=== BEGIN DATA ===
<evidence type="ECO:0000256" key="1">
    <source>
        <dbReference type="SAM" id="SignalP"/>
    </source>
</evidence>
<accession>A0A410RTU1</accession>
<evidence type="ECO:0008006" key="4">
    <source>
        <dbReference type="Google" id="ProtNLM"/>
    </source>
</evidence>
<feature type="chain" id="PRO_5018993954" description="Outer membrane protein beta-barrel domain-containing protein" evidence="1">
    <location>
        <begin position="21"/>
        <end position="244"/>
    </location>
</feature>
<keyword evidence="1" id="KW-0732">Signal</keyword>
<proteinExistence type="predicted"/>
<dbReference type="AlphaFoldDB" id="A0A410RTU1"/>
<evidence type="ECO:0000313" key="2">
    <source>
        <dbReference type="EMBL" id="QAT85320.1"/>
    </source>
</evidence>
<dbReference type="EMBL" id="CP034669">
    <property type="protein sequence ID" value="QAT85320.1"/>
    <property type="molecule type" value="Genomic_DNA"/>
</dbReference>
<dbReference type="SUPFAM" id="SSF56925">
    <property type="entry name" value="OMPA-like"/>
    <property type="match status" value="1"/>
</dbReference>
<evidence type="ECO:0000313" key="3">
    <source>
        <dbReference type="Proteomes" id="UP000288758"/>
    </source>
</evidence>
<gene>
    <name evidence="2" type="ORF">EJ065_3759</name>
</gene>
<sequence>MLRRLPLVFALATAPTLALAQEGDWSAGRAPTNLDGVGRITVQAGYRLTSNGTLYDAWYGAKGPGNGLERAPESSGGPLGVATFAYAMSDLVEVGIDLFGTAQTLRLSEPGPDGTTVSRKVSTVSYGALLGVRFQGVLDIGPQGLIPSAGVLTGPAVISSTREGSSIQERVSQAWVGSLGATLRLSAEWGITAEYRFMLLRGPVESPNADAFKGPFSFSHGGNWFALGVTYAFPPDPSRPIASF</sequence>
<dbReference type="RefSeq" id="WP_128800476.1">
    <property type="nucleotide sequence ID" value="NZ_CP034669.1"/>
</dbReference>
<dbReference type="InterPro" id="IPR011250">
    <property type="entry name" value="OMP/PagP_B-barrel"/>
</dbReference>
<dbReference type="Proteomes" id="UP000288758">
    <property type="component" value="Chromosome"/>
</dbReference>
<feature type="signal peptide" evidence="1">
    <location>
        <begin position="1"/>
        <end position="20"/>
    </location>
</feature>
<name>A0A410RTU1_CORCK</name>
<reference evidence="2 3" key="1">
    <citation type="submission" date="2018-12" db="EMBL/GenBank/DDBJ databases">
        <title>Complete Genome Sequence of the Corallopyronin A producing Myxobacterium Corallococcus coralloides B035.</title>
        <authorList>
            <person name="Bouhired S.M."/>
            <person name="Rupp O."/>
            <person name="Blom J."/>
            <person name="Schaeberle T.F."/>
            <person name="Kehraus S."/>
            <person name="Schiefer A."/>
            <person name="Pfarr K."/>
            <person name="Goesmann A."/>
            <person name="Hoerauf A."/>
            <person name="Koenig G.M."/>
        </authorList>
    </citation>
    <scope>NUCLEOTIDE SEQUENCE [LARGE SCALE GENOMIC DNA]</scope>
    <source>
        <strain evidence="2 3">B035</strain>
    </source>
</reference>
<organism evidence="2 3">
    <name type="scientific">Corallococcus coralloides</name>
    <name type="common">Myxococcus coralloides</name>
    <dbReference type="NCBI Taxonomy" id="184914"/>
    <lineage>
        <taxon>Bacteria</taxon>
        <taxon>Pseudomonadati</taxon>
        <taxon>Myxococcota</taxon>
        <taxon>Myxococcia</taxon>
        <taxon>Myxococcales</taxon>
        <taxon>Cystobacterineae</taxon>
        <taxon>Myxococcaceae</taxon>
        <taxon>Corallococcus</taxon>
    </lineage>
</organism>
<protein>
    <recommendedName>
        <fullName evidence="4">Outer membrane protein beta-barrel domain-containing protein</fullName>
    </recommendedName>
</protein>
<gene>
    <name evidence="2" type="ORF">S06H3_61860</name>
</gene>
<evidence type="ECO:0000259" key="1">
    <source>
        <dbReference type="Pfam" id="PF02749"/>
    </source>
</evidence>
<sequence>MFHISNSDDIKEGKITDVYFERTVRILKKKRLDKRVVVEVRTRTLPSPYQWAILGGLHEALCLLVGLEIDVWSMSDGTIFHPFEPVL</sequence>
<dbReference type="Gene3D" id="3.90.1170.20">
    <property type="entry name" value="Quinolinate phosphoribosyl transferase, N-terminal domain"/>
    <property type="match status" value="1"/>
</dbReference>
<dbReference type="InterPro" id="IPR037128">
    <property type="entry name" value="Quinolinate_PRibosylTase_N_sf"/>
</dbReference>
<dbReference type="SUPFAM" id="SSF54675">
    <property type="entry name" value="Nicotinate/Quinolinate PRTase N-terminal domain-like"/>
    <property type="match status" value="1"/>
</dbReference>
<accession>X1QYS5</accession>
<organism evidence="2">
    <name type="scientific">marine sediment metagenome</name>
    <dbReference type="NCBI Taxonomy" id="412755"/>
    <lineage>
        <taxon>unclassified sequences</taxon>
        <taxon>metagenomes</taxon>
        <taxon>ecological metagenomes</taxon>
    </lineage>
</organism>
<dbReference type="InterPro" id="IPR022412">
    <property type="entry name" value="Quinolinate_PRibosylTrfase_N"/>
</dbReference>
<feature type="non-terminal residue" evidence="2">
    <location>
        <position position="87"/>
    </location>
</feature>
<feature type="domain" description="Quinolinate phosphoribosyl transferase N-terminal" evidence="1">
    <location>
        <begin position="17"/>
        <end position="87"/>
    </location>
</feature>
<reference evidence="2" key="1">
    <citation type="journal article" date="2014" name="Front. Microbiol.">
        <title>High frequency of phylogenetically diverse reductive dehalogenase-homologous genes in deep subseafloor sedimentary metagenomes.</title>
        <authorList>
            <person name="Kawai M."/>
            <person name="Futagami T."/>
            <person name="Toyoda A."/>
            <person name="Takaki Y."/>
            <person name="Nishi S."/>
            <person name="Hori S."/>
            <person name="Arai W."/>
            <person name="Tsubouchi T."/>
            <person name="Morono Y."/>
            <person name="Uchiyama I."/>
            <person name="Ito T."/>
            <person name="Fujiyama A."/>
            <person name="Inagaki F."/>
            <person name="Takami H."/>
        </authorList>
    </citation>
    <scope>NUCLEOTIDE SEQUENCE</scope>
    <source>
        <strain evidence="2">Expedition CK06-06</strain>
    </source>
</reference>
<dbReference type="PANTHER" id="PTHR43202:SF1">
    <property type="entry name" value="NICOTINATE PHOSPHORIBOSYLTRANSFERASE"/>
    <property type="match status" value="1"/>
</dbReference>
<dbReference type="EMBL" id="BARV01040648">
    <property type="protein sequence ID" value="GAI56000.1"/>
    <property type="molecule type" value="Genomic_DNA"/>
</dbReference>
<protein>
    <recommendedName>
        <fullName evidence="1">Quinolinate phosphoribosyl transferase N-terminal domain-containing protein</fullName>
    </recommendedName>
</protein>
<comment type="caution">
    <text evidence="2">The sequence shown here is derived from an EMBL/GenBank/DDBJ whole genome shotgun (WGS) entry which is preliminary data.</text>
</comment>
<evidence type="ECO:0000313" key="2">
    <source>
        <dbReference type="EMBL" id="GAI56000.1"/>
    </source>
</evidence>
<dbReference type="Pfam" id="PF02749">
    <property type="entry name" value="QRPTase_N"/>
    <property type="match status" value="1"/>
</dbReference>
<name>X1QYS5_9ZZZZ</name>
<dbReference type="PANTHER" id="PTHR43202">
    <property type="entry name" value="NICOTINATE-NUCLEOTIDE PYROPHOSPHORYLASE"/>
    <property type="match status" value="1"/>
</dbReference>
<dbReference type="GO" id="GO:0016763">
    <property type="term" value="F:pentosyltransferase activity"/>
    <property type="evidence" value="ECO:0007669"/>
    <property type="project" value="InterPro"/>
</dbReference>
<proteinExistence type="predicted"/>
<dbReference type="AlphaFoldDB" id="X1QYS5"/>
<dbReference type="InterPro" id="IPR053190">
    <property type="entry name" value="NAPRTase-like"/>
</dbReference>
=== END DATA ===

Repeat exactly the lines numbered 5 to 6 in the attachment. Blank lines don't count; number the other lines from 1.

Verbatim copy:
</evidence>
<accession>A0A410RTU1</accession>